As President Bush prepared for talks Thursday with Russian President Vladimir Putin, former U.S. national security adviser Brent Scowcroft (search) faulted Bush for not paying enough attention to relations with Moscow.
"U.S. policy in the last few years has not reflected the importance of the relationship," said Scowcroft, who also was critical of the president's Iraq and Mideast policies.
Speaking Tuesday at the Nixon Center (search), a private think tank, Scowcroft said the United States and Russia remain the world's two great nuclear powers even though things have changed dramatically since the United States concentrated on the Soviet Union during the Cold War.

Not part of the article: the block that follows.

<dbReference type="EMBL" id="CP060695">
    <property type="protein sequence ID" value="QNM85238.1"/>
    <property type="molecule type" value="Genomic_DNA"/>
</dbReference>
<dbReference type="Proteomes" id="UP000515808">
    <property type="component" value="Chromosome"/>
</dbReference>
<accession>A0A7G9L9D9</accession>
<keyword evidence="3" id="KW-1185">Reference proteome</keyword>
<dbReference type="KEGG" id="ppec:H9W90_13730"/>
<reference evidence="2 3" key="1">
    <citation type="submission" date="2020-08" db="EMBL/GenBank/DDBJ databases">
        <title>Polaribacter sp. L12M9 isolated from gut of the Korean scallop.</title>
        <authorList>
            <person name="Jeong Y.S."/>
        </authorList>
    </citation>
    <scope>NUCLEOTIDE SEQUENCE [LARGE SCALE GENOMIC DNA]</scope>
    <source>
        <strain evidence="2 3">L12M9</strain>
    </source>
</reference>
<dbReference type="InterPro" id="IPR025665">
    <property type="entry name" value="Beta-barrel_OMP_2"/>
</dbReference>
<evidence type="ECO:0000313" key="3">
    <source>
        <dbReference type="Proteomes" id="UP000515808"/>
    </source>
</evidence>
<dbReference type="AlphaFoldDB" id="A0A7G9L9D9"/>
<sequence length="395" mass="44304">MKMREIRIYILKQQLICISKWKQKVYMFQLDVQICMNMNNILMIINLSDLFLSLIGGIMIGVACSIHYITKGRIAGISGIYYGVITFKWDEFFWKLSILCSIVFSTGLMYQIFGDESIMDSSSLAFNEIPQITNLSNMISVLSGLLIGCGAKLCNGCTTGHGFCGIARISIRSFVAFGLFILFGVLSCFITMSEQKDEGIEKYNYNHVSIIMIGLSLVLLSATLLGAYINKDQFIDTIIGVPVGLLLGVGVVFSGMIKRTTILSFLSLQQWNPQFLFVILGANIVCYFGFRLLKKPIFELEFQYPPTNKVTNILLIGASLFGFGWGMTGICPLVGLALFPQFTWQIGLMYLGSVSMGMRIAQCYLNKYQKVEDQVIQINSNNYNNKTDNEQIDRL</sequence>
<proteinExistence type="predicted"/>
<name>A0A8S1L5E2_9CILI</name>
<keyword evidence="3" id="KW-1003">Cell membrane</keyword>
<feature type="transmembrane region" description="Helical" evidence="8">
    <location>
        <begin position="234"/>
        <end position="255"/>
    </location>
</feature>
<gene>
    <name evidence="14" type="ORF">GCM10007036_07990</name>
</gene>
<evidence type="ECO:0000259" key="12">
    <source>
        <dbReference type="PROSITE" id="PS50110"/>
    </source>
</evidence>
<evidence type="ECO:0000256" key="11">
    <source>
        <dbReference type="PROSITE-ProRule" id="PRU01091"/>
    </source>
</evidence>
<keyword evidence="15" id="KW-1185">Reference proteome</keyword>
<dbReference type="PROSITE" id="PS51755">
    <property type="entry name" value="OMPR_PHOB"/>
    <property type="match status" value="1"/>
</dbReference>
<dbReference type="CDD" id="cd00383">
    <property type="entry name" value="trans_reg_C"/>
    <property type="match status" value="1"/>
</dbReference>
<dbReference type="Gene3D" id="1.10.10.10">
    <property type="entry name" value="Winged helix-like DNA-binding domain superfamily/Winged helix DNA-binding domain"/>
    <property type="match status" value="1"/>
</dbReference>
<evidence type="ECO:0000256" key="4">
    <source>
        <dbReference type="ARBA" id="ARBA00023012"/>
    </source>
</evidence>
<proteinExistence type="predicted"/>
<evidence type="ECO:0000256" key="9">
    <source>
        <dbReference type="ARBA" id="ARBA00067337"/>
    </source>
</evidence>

Scowcroft, who was national security adviser for Presidents Ford and George H.W. Bush (search), said Russia's decision to supply nuclear technology to Iran is a reason to pay attention.
Russia also is in the very center of a great arc where U.S. security interests are concentrated, including North Korea, he said.
But the Bush administration became absorbed in fighting terrorism after the 9/11 attacks and then on Iraq, Scowcroft said.
Now the relationship with Russia slipped, he said, and the countries have abandoned a high-level U.S.-Russian commission formerly headed by Al Gore that the Clinton administration used to discuss disputes with Moscow.